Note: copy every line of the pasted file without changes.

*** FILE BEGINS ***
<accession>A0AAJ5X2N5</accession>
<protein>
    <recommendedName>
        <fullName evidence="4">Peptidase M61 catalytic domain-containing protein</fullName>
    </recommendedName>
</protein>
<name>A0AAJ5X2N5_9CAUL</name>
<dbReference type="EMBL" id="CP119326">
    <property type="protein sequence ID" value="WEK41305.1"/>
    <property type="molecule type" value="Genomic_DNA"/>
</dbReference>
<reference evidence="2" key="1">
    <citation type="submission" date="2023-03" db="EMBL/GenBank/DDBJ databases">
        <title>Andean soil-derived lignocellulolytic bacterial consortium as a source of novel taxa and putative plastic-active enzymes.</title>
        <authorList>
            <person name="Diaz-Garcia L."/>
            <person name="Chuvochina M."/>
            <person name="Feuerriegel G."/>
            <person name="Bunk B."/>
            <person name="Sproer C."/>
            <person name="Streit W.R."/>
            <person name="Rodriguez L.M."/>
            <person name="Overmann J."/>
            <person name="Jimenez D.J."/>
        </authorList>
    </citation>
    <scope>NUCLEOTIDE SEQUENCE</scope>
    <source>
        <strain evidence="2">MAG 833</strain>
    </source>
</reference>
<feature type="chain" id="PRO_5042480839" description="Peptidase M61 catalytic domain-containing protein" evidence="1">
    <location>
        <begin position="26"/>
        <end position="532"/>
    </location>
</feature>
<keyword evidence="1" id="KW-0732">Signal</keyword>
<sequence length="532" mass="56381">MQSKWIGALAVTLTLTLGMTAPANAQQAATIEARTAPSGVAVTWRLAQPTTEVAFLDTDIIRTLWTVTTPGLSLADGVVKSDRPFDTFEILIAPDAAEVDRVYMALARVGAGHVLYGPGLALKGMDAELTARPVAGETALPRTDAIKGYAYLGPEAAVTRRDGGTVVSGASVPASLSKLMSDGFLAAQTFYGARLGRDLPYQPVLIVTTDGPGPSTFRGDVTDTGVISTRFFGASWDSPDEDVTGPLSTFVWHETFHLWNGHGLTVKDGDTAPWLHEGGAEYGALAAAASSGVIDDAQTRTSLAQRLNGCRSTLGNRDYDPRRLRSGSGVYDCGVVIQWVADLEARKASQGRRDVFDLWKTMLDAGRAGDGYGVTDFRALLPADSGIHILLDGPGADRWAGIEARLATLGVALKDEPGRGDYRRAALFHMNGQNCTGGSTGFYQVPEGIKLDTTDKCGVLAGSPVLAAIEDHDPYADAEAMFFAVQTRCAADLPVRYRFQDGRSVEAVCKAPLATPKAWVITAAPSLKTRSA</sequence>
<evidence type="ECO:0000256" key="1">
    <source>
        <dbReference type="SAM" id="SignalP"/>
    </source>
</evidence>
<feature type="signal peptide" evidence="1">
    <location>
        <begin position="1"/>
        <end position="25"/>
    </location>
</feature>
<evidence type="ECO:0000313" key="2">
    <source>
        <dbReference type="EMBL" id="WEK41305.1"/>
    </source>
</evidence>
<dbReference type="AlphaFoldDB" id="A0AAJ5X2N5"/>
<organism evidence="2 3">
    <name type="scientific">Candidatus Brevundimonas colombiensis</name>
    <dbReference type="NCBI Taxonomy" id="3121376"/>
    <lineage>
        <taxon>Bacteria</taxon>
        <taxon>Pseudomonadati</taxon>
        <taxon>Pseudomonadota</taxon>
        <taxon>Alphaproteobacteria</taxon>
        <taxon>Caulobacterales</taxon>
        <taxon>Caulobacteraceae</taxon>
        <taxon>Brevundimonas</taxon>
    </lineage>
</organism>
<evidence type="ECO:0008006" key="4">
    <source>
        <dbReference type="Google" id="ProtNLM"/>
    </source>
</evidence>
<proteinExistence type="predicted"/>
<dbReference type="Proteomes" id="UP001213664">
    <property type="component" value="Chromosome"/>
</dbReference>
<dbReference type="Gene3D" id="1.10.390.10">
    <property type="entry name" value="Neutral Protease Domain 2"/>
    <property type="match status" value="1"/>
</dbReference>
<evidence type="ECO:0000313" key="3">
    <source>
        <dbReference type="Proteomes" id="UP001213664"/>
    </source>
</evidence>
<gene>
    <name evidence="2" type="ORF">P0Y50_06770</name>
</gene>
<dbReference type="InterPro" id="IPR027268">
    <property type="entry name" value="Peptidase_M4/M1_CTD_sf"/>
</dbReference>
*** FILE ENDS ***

<accession>A0AAJ5X2N5</accession>
<protein>
    <recommendedName>
        <fullName evidence="4">Peptidase M61 catalytic domain-containing protein</fullName>
    </recommendedName>
</protein>
<name>A0AAJ5X2N5_9CAUL</name>
<dbReference type="EMBL" id="CP119326">
    <property type="protein sequence ID" value="WEK41305.1"/>
    <property type="molecule type" value="Genomic_DNA"/>
</dbReference>
<reference evidence="2" key="1">
    <citation type="submission" date="2023-03" db="EMBL/GenBank/DDBJ databases">
        <title>Andean soil-derived lignocellulolytic bacterial consortium as a source of novel taxa and putative plastic-active enzymes.</title>
        <authorList>
            <person name="Diaz-Garcia L."/>
            <person name="Chuvochina M."/>
            <person name="Feuerriegel G."/>
            <person name="Bunk B."/>
            <person name="Sproer C."/>
            <person name="Streit W.R."/>
            <person name="Rodriguez L.M."/>
            <person name="Overmann J."/>
            <person name="Jimenez D.J."/>
        </authorList>
    </citation>
    <scope>NUCLEOTIDE SEQUENCE</scope>
    <source>
        <strain evidence="2">MAG 833</strain>
    </source>
</reference>
<feature type="chain" id="PRO_5042480839" description="Peptidase M61 catalytic domain-containing protein" evidence="1">
    <location>
        <begin position="26"/>
        <end position="532"/>
    </location>
</feature>
<keyword evidence="1" id="KW-0732">Signal</keyword>
<sequence length="532" mass="56381">MQSKWIGALAVTLTLTLGMTAPANAQQAATIEARTAPSGVAVTWRLAQPTTEVAFLDTDIIRTLWTVTTPGLSLADGVVKSDRPFDTFEILIAPDAAEVDRVYMALARVGAGHVLYGPGLALKGMDAELTARPVAGETALPRTDAIKGYAYLGPEAAVTRRDGGTVVSGASVPASLSKLMSDGFLAAQTFYGARLGRDLPYQPVLIVTTDGPGPSTFRGDVTDTGVISTRFFGASWDSPDEDVTGPLSTFVWHETFHLWNGHGLTVKDGDTAPWLHEGGAEYGALAAAASSGVIDDAQTRTSLAQRLNGCRSTLGNRDYDPRRLRSGSGVYDCGVVIQWVADLEARKASQGRRDVFDLWKTMLDAGRAGDGYGVTDFRALLPADSGIHILLDGPGADRWAGIEARLATLGVALKDEPGRGDYRRAALFHMNGQNCTGGSTGFYQVPEGIKLDTTDKCGVLAGSPVLAAIEDHDPYADAEAMFFAVQTRCAADLPVRYRFQDGRSVEAVCKAPLATPKAWVITAAPSLKTRSA</sequence>
<evidence type="ECO:0000256" key="1">
    <source>
        <dbReference type="SAM" id="SignalP"/>
    </source>
</evidence>
<feature type="signal peptide" evidence="1">
    <location>
        <begin position="1"/>
        <end position="25"/>
    </location>
</feature>
<evidence type="ECO:0000313" key="2">
    <source>
        <dbReference type="EMBL" id="WEK41305.1"/>
    </source>
</evidence>
<dbReference type="AlphaFoldDB" id="A0AAJ5X2N5"/>
<organism evidence="2 3">
    <name type="scientific">Candidatus Brevundimonas colombiensis</name>
    <dbReference type="NCBI Taxonomy" id="3121376"/>
    <lineage>
        <taxon>Bacteria</taxon>
        <taxon>Pseudomonadati</taxon>
        <taxon>Pseudomonadota</taxon>
        <taxon>Alphaproteobacteria</taxon>
        <taxon>Caulobacterales</taxon>
        <taxon>Caulobacteraceae</taxon>
        <taxon>Brevundimonas</taxon>
    </lineage>
</organism>
<evidence type="ECO:0008006" key="4">
    <source>
        <dbReference type="Google" id="ProtNLM"/>
    </source>
</evidence>
<proteinExistence type="predicted"/>
<dbReference type="Proteomes" id="UP001213664">
    <property type="component" value="Chromosome"/>
</dbReference>
<dbReference type="Gene3D" id="1.10.390.10">
    <property type="entry name" value="Neutral Protease Domain 2"/>
    <property type="match status" value="1"/>
</dbReference>
<evidence type="ECO:0000313" key="3">
    <source>
        <dbReference type="Proteomes" id="UP001213664"/>
    </source>
</evidence>
<gene>
    <name evidence="2" type="ORF">P0Y50_06770</name>
</gene>
<dbReference type="InterPro" id="IPR027268">
    <property type="entry name" value="Peptidase_M4/M1_CTD_sf"/>
</dbReference>